Vietnam-US bond less rosy than it appears

Source:Global Times Published: 2015-7-8 0:58:09

Nguyen Phu Trong, general secretary of the Communist Party of Vietnam, is visiting the US from Monday to Friday. Western media have overly interpreted his visit from a geopolitical perspective. They consider the tour as a joint diplomatic ritual by the US and Vietnam against China and also another US victory in countering China strategically.

Some US observers and public intellectuals may want to include Vietnam in the US's camp against China. This target seems to be always just on the horizon, but forever unreachable.

Washington wants Hanoi to coordinate with its rebalance to the Asia-Pacific and enhance its pressure on China, while Hanoi hopes inching closer to Washington can help it deal with Beijing over the South China Sea dispute. But this doesn't represent the entirety of the US-Vietnam relationship.

Vietnam has undergone increasing political pressure that has originated in the US, which poses a long-term challenge to its stability. Deep inside, Vietnam wants to move closer to the US, while holding back somewhat, hence it is unlikely to completely embrace the US as the Philippines does.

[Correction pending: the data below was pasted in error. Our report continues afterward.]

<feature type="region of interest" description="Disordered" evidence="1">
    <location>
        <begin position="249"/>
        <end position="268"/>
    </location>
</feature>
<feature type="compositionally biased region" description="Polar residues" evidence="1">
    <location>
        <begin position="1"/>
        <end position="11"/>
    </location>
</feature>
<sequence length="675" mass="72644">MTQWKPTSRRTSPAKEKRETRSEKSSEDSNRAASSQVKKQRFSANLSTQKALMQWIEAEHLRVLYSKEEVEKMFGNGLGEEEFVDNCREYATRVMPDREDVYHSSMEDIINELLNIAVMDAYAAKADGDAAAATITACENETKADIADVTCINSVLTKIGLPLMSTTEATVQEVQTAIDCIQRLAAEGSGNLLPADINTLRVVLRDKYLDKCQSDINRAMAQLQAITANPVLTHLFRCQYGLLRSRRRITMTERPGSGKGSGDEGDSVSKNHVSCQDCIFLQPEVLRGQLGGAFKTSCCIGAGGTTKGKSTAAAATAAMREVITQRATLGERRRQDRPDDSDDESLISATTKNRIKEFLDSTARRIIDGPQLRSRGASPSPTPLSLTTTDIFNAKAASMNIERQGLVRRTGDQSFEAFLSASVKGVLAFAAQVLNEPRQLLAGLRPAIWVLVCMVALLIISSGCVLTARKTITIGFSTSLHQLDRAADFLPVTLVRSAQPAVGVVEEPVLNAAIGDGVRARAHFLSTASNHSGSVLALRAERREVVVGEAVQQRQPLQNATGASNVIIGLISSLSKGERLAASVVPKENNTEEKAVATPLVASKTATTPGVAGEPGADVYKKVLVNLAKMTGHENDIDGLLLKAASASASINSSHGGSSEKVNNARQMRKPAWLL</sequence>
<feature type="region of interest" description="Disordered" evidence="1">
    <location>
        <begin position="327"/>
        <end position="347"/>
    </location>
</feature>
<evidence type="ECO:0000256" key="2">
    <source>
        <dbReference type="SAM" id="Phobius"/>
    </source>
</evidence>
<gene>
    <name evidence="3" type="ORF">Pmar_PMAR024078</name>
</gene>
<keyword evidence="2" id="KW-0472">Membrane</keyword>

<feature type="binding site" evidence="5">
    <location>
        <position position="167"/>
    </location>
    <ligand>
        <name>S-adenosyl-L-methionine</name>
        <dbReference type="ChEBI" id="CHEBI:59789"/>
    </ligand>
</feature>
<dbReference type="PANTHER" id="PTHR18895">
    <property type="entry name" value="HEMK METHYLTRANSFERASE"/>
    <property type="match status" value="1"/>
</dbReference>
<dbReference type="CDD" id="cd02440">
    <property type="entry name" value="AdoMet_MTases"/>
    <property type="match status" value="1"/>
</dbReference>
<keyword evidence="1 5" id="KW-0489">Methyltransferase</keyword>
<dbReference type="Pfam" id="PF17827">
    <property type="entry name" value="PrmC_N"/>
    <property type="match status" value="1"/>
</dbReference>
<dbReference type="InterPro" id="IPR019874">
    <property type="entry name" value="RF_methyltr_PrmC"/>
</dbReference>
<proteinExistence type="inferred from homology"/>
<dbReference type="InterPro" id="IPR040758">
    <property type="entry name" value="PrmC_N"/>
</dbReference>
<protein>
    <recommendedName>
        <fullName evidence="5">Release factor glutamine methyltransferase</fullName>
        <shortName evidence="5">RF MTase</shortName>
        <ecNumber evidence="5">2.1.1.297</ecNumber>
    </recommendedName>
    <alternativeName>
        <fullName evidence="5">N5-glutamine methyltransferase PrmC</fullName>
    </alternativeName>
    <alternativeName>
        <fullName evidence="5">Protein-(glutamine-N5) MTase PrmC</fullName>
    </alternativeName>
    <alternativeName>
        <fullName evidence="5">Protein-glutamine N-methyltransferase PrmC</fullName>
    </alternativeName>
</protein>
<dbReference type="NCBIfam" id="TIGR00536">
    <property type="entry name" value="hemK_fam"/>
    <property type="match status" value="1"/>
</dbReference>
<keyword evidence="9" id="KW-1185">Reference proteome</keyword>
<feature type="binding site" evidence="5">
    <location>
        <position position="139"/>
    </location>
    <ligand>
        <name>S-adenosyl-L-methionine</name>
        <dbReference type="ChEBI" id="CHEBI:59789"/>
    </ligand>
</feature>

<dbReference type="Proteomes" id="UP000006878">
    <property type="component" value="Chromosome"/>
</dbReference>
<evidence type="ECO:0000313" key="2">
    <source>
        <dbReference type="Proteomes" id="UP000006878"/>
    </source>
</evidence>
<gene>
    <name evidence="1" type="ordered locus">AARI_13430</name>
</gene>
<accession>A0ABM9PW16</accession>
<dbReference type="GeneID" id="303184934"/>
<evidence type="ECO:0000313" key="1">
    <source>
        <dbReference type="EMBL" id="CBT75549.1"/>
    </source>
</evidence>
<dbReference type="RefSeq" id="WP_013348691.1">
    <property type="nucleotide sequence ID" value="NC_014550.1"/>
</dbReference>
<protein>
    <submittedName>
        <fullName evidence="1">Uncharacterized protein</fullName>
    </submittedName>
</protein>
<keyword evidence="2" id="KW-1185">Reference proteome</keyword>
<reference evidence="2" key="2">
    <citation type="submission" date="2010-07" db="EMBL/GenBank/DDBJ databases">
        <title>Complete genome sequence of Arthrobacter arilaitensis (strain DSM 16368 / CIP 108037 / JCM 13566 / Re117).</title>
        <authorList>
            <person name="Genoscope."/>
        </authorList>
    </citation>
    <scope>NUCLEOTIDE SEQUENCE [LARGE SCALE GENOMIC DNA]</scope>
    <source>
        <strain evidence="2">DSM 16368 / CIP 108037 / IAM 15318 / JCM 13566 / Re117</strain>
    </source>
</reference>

It's natural that Vietnam develops its relations with the US. The US has wide clout in Southeast Asia and is one of Vietnam's largest export destinations, and meanwhile Vietnam has to address the West's political penetration. In this case, keeping sound relations with the US will serve Vietnam's national interests. This expectation will be strengthened by the current South China Sea dispute.

However, while Vietnam considers China is a challenge to its national security, it also enjoys the economic driving force from China as well as support from China's communist system.

Like China, Vietnam's primary strategy is to promote economic and social development and it will be an optimal result for Vietnam if this strategy doesn't go against the South China Sea disputes.

China need not make a fuss as Vietnam and the US develop normal relations. In this globalized time, no bilateral relationship is exclusive. It would be an exaggeration to say that better relations between China's neighbors and the US mean China is losing ground.

The closer ties between Vietnam and the US are partly aimed at China, which will entail countermeasures from China. This will bring pressure on the three sides, but as it evolves, Vietnam may become the one that suffers most.

So far, no country has benefited from inviting the US to weigh in on its disputes with China. In fact, this will be doomed to failure.

Posted in: Editorial

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